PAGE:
the feeling of continuity with the past is terribly important to Cancer. The past is often more real to Cancer than the present, because it's known and therefore safe. Cancer's roots sink deep into the earth. Where there is a past, there could be a secure future. With his roots firm in the ground, Cancer can indulge in his love of exploration, his wandering instinct, his changeability. A Cancer who is cut off from his roots is a very sorry creature - until he learns to grow new roots, either a new family or a group of friends or a work project. Something. Without these things, the Crab withdraws ever more tightly into his shell until he is imprisoned by his own fear of the future and his terror of the unknown.
The Crab is an instructive animal to watch if you want to learn about Cancer. Firstly, it never moves directly towards something it wants. It always circumambulates, to make it look as though it is actually heading off into a completely different direction. 'What me? Interested in that? Don't be silly. It's the last thing on my mind.' But when it grabs for the prize, and those pincers close, you have to virtually kill it to get it to let go. It won't fight; crabs are non-aggressive animals. It will take pummeling, pushing, shoving, any treatment you care to give it. It simply hangs on, until you get tired and go away.
Watch a Cancer woman at a party, when she spots a man she is attracted to. Move straight in and begin a conversation? Never. She will circle around the room, studiously ignoring the desired object. She will chat brightly to everyone within range. She will somehow contrive to join a group standing nearby. She might succeed in spilling her drink an inch from his trouser leg, and probably not even be aware of what she is doing, in any calculating way. Cancer is an instinctive sign, doesn't like to analyse its own motives. But take the initiative directly? Never. That exposes her to possible rejection, humiliation or looking ridiculous. If you really want to see a Cancer terrified, threaten him with those things: rejection, humiliation, loss of face. Cancer is so sensitive, so vulnerable to other people's opinions of himself. That is, unless he absolutely trusts everyone present. Then anything might happen.
It's been said that Cancers are manipulative. This is absolutely true. But let's explore this trait of manipulativeness. It has some rather complex sources. Cancer is a water sign. His great gift is his capacity to subtly work with feeling - his own and those of others. He doesn't plan this out, as a strategy, the way an air sign would. He operates with a marvelous instinctual grace that adapts itself to the immediate situation. Rather than go after a goal aggressively and in the open - remember the fear of rejection and humiliation - he would rather work on the atmosphere and the feelings of other people, to orientate them toward his own objectives. Whatever one may think of President Jimmy Carter's political or religious sympathies, one must concede that he is a good conciliator. He is a Cancer. This facility for working to smooth quarrels and bring people together is a wonderful gift when dealing with children. Cancer will never bully a child or use unjustified 'heavy authority'. The 'do it because I say so' approach isn't one of Cancer's tools, as it is of Scorpio and Aries and Leo. Cancer gently guides, so that half the time you think the idea came from you. Subtlety is one of the chief qualities of Cancer.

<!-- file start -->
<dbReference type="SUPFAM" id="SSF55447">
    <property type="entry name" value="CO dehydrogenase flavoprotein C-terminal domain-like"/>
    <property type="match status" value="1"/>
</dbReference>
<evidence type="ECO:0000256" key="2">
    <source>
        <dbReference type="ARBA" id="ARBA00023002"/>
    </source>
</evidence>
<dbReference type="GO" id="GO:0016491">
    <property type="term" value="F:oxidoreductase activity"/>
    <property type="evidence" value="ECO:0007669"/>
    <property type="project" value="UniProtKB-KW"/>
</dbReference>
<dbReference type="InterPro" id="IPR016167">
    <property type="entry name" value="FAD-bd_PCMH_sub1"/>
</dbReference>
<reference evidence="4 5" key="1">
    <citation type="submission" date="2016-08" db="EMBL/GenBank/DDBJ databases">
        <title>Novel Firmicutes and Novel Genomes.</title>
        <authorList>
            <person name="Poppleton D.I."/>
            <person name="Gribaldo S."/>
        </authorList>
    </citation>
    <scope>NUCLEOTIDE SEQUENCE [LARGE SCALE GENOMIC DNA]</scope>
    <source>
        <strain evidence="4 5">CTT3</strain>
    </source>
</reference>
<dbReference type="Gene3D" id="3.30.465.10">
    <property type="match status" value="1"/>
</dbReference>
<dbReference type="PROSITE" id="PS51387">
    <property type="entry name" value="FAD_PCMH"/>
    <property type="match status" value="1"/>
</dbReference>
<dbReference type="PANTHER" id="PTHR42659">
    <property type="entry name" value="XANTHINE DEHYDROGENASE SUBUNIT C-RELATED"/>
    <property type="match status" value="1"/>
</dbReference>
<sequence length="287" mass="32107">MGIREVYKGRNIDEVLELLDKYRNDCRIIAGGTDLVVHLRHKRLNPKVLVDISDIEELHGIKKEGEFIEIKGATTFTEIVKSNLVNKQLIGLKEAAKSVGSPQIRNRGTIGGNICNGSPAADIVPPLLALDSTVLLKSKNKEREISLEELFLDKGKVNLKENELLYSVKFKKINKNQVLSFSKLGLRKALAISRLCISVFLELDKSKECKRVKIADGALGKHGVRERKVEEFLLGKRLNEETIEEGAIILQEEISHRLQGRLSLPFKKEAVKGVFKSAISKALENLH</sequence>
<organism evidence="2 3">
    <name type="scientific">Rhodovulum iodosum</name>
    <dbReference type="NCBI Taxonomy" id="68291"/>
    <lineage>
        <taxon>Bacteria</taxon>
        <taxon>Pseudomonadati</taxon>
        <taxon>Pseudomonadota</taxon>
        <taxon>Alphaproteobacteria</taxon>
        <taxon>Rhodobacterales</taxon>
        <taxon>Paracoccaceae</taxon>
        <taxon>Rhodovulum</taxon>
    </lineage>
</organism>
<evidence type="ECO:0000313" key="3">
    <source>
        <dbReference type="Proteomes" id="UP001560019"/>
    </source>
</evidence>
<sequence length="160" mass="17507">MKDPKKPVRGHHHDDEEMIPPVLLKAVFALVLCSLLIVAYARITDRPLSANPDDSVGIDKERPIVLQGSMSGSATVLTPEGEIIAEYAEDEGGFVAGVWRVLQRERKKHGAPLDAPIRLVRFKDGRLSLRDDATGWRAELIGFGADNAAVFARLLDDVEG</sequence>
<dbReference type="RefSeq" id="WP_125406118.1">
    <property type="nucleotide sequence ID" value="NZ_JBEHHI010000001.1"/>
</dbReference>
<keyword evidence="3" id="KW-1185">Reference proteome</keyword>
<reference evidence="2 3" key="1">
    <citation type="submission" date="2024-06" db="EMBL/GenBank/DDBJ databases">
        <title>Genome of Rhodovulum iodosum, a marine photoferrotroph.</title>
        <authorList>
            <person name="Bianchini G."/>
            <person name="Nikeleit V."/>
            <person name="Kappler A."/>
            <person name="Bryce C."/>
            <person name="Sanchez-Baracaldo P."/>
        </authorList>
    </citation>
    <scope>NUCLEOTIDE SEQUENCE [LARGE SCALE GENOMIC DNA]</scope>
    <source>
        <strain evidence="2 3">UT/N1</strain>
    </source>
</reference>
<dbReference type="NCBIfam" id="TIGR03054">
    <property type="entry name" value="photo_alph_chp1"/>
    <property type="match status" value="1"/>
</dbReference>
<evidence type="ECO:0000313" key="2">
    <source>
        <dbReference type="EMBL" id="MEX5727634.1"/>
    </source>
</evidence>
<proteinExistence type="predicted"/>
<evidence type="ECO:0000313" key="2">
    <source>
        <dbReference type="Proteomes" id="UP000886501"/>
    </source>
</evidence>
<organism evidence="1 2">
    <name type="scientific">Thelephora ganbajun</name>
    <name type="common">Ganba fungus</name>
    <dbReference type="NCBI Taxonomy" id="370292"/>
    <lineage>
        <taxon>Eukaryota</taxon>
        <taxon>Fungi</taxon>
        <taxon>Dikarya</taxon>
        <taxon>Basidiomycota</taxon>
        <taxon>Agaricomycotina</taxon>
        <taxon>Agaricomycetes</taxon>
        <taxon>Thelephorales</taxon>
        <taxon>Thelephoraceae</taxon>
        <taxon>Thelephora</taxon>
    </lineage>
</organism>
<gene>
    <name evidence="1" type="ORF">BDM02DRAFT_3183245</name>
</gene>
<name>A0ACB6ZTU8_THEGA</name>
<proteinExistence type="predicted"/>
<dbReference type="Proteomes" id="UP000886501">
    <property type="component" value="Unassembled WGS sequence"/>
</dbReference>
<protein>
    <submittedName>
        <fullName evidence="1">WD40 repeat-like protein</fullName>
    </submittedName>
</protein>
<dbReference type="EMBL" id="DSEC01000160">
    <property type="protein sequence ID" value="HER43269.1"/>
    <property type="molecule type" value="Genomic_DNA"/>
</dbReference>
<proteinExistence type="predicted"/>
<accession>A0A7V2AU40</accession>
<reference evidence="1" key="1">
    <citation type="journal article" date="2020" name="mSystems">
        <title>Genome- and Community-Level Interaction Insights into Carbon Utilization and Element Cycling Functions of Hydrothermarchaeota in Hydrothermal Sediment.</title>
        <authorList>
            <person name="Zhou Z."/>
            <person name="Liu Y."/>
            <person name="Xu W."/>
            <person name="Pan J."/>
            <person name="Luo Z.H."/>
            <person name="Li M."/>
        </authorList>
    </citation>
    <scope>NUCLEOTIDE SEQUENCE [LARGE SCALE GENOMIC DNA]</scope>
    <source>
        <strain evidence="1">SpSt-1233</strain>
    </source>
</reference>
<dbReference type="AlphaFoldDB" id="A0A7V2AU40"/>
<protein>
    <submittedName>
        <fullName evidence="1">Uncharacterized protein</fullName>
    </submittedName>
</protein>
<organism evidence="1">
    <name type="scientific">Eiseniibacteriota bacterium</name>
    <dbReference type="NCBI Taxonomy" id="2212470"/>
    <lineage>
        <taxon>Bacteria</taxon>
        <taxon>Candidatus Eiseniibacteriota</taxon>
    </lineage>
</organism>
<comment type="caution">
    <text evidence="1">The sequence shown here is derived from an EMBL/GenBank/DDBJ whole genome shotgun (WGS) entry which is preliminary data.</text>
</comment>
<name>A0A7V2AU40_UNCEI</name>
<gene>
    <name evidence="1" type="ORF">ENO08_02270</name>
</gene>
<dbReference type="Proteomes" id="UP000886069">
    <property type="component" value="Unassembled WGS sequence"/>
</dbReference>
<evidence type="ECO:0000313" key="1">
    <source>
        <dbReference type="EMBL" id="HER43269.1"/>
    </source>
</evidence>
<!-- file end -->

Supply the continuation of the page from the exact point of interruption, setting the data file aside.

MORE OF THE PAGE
This like every other gift in human nature, is double-edged. The nastier edge appears when the Cancer applies the gentle pressure of emotional blackmail to get you to do things his way. Most people in our culture are terribly vulnerable to guilt. It's ingrained in our Judeo-Christian heritage. Being selfish is a sin, almost as bad as Original Sin. And Cancer is a past master at the art of stimulating a sense of guilt. An insecure Cancer, anxious to hang on to the person or situation which gives him his safety, will often use this deadly implement to get his way. We might call this role the Martyr. It goes something like this:
ADOLESCENT TO CANCER MOTHER: Well Mum, I've finally decided what I'm going to do next year. I'm going to travel abroad, go to Paris, and study languages at the Sorbonne.
CANCER MOTHER: (after some silence, during which she digests (a) that her child is 'leaving her', (b) what she can do to stop him.)